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10 years on Image

10 years on

October 2008 Issue 36 - Water levels warning for Docklands
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Away from the desk Image

Away from the desk

The little bent tree
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Chamber update Image

Chamber update

Visit Docklands – our brand-new website
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Docklands Secrets Image

Docklands Secrets

Politician disrespects us
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Fashion Image

Fashion

Top five street style trends
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Health and Wellbeing Image

Health and Wellbeing

Running and walking for health and fitness
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Letters Image

Letters

Letters to the Editor
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New Businesses Image

New Businesses

Feel the vibe with great music
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Owners Corporation Law Image

Owners Corporation Law

Electric vehicle charging and the rise of the machines
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Pets Corner Image

Pets Corner

Cyberbuns in Docklands
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SkyPad Living Image

SkyPad Living

Ageing in vertical place
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Street Art Image

Street Art

New murals popping up everywhere
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We Live Here Image

We Live Here

Cladding – remove now, pay later?
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August 2018 - Docklander

02 Aug 2018

August 2018 - Docklander Image

Water views work for local novelist

Contemplating the calm waters of Victoria Harbour works for author Carol Jones, whose first “grown-ups” novel has been released internationally.

The Docklands resident has been published many times over many years in the children’s books and magazine space.

The Concubine’s Child is her first novel for the more mature reader and was released by British publisher Head of Zeus in June.

Carol said she didn’t know how local sales were tracking, but she’d heard that sales in South East Asia were going well.

This is not a surprise, considering the novel is set in 1930s Malaysia, inspired by what she knows of her husband’s family.

“The inspiration for this novel has crept up on me over the past 25 years of annual visits to Malaysia to stay with my husband’s family,” she said. “Abandoned ghost houses, inquisitive monkeys, smoky temples, thick jungle, Chinese funerals and a panoply of gods and demons have all played their part.”

She said the book was about 18 months in the making, with much of the research, writing and general contemplation taking place at her desk or on the couch in her Convesso apartment.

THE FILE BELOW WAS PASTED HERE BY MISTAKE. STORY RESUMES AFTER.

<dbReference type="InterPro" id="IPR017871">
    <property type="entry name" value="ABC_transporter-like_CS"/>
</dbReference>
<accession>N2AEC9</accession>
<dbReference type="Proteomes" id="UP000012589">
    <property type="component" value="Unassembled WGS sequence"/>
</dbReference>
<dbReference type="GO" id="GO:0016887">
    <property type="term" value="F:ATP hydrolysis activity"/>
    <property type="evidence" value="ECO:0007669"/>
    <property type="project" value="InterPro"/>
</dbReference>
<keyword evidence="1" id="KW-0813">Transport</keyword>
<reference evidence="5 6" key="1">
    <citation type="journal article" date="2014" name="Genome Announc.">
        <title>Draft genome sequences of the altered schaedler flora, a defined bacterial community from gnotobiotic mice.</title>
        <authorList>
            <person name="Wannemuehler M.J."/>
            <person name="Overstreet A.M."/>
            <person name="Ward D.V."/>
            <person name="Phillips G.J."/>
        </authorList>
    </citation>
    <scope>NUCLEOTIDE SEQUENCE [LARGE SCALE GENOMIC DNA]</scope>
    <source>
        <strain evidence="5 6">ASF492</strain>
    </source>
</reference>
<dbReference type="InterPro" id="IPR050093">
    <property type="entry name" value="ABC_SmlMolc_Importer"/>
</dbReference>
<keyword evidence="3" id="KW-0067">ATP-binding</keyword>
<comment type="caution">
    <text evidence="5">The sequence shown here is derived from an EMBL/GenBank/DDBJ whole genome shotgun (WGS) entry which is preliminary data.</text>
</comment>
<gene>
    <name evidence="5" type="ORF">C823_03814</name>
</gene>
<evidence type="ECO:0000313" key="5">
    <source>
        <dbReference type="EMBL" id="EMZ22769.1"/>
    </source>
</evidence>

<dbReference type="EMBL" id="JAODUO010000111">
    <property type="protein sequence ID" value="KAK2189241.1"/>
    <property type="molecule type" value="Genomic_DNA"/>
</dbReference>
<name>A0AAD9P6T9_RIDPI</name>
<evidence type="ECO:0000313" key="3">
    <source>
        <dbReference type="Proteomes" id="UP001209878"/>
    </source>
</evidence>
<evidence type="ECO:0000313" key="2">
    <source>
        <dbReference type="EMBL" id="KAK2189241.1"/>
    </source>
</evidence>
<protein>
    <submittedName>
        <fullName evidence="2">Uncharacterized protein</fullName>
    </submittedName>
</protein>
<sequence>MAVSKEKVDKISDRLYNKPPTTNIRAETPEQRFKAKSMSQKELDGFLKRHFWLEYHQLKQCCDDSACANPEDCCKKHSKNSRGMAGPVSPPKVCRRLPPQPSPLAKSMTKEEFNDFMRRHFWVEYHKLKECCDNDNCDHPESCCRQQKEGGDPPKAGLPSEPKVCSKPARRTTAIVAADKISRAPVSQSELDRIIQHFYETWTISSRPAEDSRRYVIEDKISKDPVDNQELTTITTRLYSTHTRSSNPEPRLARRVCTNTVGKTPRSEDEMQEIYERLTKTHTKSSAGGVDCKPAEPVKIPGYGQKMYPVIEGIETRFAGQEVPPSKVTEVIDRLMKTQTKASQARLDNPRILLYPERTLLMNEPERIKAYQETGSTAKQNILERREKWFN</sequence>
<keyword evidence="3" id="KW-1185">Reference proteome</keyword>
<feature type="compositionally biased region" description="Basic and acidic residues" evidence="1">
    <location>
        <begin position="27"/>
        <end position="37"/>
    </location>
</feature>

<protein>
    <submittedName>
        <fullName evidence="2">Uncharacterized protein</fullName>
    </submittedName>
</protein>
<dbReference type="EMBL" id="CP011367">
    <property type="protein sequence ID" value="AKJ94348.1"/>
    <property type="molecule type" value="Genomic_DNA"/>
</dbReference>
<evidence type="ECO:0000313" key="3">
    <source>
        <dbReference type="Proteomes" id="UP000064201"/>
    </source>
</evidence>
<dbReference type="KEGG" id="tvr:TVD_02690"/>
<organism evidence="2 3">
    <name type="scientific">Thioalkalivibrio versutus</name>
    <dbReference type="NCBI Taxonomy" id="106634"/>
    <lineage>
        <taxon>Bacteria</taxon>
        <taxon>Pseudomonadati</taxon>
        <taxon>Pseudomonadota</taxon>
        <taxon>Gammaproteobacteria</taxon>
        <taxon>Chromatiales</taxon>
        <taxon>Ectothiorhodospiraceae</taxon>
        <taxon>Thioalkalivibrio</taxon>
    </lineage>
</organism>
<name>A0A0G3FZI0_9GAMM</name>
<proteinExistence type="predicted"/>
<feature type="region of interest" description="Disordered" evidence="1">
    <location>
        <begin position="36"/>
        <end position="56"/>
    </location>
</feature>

Even though she may have been actively working on the novel for six hours a day for five or six hours each week, the exercise was really all-consuming.

“I’d be thinking about it while walking the dog, before I go to sleep and night and when I woke up in the mornings,” she said.

Carol and her husband Vincent are classic “empty nesters”, having only recently seen the backs of their grown up son and daughter – leaving 16-year-old Billy, the family dog, as the sole recipient of their attention.

Carol theorises that, at 16, Billy could well be Docklands’ oldest dog. He certainly benefits from the bracing (health giving?) Docklands breezes during his three walks a day.

Carol started her career as a secondary school teacher and soon moved into writing – both fiction and educational books – for children.

After a decent break from writing while her kids tackled their senior school years, she more recently got back into writing seriously.

At her first attempted novel, her manuscript attracted an agent, but not a publisher. With her next effort, The Concubine’s Child, Carol landed a two-novel contract and has been working solidly on the new book.

The new novel is set in the Australian goldfields in the 1850s, which means even more research is required to be factually correct. This time around, she is up to the “revisions” stage in the editing process.

Carol and her husband bought off the plan and moved into their Victoria Harbour apartment in 2012. She has been on the owners’ corporation since the start and has made many lasting friendships since downsizing to Docklands.

“I love Docklands. I love the city being so close – the convenience,” she said. “The tram is so handy. We love going to the movies – the Keno is our local cinema. The restaurants are great and it’s a great place to walk the dog.”

“I love the views and I think Victoria Harbour has been well planned. Lendlease has done a pretty good job,” she said.

She said Docklands was very diverse – in terms of the range in the age of residents and their ethnicity.

“I like that. There are different people and different age groups – lots of young people. We wouldn’t get that if were living in an apartment in the suburbs,” she said.

According to Carol, the only downside is short-term renting in residential buildings – a situation that is familiar to most locals.

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